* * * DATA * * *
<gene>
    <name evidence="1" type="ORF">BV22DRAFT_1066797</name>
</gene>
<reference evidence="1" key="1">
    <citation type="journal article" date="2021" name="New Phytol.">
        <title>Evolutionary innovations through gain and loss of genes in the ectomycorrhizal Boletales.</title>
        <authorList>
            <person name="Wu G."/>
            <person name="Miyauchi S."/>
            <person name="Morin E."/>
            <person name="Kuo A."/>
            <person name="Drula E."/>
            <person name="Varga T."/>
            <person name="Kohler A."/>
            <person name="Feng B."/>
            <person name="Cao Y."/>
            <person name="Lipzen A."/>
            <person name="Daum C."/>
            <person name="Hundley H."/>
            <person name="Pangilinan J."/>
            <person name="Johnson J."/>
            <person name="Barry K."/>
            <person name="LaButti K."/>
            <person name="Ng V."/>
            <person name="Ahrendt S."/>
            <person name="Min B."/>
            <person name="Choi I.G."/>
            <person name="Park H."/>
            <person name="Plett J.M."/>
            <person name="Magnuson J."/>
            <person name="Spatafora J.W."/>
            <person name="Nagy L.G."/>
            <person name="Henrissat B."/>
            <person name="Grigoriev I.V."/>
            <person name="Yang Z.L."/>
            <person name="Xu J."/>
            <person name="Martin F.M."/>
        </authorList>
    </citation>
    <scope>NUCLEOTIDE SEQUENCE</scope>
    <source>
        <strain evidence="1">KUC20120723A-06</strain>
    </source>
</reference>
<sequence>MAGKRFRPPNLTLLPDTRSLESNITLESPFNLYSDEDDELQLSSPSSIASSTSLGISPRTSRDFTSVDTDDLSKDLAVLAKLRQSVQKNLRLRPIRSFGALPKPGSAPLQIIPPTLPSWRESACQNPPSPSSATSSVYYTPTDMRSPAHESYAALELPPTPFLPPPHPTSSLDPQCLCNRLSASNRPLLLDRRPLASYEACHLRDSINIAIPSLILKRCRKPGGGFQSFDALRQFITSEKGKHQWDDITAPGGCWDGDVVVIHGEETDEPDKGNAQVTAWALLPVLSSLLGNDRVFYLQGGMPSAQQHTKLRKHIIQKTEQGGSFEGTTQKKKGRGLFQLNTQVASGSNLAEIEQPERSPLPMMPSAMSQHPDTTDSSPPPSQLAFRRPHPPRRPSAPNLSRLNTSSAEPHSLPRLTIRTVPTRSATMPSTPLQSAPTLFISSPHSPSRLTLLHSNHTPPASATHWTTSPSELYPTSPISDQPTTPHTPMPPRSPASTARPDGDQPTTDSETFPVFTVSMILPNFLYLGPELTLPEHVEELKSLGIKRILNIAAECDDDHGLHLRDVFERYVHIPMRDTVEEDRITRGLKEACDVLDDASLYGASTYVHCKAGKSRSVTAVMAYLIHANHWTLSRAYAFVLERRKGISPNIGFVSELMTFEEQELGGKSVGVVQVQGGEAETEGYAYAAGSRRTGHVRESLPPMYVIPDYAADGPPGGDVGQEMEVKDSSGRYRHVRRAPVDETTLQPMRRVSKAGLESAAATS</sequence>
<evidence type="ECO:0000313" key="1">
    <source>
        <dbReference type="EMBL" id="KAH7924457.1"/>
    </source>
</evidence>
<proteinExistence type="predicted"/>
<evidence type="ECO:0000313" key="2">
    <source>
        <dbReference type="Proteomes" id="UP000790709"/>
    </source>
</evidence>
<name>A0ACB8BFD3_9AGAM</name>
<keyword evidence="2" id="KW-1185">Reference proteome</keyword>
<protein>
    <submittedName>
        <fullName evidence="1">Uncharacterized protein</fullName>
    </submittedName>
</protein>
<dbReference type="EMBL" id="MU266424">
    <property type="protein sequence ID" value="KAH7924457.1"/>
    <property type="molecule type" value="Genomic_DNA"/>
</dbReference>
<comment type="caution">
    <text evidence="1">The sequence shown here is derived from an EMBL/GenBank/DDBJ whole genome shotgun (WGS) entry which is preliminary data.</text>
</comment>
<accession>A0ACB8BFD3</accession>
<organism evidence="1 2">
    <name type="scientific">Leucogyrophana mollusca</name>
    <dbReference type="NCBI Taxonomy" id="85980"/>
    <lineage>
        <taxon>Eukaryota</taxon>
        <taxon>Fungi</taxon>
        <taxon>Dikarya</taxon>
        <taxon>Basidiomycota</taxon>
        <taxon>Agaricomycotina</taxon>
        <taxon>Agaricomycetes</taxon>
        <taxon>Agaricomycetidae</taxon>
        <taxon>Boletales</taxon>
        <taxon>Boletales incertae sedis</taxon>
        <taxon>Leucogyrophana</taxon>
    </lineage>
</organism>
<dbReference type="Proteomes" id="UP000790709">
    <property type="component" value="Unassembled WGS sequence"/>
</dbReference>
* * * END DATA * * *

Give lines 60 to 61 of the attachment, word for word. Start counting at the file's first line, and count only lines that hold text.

    <submittedName>
        <fullName evidence="1">Uncharacterized protein</fullName>